Python 2 had the builtin function execfile, which was removed in Python 3.0. This question discusses alternatives for Python 3.0, but some considerable changes have been made since Python 3.0.

What is the best alternative to execfile for Python 3.2, and future Python 3.x versions?


The 2to3 script replaces

execfile(filename, globals, locals)


exec(compile(open(filename, "rb").read(), filename, 'exec'), globals, locals)

This seems to be the official recommendation. You may want to use a with block to ensure that the file is promptly closed again:

with open(filename, "rb") as source_file:
    code = compile(source_file.read(), filename, "exec")
exec(code, globals, locals)

You can omit the globals and locals arguments to execute the file in the current scope, or use exec(code, {}) to use a new temporary dictionary as both the globals and locals dictionary, effectively executing the file in a new temporary scope.

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    Why is this better than Lennart's version? – Matt Joiner Jun 15 '11 at 23:07
  • @Matt: The advantages are (a) error message will include the correct filename and (b) it seems to be the official recommendation, so maybe there are advantages we aren't aware of. If you omit the globals and locals parameters, it will also work in all versions of Python. – Sven Marnach Jun 16 '11 at 0:21
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    @SvenMarnach, if you can post a link to official recommendation or source code (so that people can be sure it won't be "fixed" in future), I'd give it a +1. =) – anatoly techtonik Dec 6 '13 at 11:49
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    @kenorb: It does work in Python 3.4. You apparently tried to use the last line without replacing locals and globals with whatever you want to have there instead. They are just placeholders, I can't know what you want to pass in, or whether you want to omit them altogether. I consider this the "official" recommendation because this is how the "official" 2to3 tool migrates execfile() calls. – Sven Marnach May 3 '15 at 15:44
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    @vinaygarg These are dictionaries with the global and lcoal variables the file is supposed to be executed within. You can omit them to execute the file in the current scope. A common alternative is to use exec(..., {}) to execute the file in a new temporary scope. – Sven Marnach Mar 30 at 8:04

can be replaced with


which works in all versions of Python

Newer versions of Python will warn you that you didn't close that file, so then you can do this is you want to get rid of that warning:

with open(filename) as infile:

But really, if you care about closing files, you should care enough to not use exec in the first place.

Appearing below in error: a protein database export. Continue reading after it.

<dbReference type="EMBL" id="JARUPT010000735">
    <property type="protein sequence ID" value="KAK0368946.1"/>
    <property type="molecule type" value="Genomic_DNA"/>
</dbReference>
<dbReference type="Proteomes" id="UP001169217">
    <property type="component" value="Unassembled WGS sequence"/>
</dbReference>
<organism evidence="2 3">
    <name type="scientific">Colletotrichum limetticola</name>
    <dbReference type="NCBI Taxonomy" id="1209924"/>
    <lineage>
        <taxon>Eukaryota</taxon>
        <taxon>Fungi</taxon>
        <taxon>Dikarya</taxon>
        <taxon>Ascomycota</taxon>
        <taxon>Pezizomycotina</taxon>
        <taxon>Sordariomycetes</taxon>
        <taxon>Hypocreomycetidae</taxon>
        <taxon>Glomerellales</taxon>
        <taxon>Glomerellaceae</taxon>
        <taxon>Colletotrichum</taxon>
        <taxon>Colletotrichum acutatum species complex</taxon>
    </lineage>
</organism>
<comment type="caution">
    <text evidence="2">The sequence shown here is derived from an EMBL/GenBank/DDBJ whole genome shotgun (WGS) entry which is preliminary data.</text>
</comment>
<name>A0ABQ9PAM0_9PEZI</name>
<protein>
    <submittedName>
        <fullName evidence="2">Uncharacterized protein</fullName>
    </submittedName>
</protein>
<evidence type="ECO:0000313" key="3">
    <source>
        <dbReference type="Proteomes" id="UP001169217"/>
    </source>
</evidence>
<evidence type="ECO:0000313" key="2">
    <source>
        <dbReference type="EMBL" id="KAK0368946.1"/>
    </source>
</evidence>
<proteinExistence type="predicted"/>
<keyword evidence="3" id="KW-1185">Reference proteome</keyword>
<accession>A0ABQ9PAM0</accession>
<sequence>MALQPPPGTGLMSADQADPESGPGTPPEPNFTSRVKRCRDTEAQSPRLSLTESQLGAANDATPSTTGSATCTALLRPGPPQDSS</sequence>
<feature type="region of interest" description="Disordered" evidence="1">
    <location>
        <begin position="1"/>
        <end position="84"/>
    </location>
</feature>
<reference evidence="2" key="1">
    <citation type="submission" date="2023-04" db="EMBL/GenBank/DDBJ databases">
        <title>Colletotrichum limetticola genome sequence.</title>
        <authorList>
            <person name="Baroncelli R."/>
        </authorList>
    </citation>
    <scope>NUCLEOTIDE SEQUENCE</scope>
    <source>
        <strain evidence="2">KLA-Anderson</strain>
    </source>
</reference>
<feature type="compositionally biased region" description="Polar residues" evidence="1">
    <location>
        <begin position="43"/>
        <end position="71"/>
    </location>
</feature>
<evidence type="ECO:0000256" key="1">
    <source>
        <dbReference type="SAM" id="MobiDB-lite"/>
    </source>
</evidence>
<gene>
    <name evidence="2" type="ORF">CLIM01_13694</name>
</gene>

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  • Why is this better than Sven's version? – Matt Joiner Jun 15 '11 at 23:07
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    @Matt: It's simpler? – Lennart Regebro Jun 16 '11 at 3:07
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    @VPeric: In Python 2.x, you need to use the exec ... in ... form of exec in such a situation. For example exec code in globals() will execute the code in the module's global namespace. Note that the exec'ed code can't change local variables in a way that is reliably visible by the nested function. – Sven Marnach Nov 3 '11 at 13:02
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    @VPeric: All of the stuff here works, if you have a specific problem, make it a question. – Lennart Regebro Nov 6 '11 at 15:49
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    No, it will be closed when garbage collected, so it doesn't have to (although it's a good idea to close it). – Lennart Regebro Apr 22 '16 at 15:57

In Python3.x this is the closest thing I could come up with to executing a file directly, that matches running python /path/to/somefile.py.


  • Uses binary reading to avoid encoding issues
  • Garenteed to close the file (Python3.x warns about this)
  • defines __main__, some scripts depend on this to check if they are loading as a module or not for eg. if __name__ == "__main__"
  • setting __file__ is nicer for exception messages and some scripts use __file__ to get the paths of other files relative to them.
def exec_full(filepath):
    import os
    global_namespace = {
        "__file__": filepath,
        "__name__": "__main__",
    with open(filepath, 'rb') as file:
        exec(compile(file.read(), filepath, 'exec'), global_namespace)

# execute the file
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Standard runpy.run_path is an alternative.

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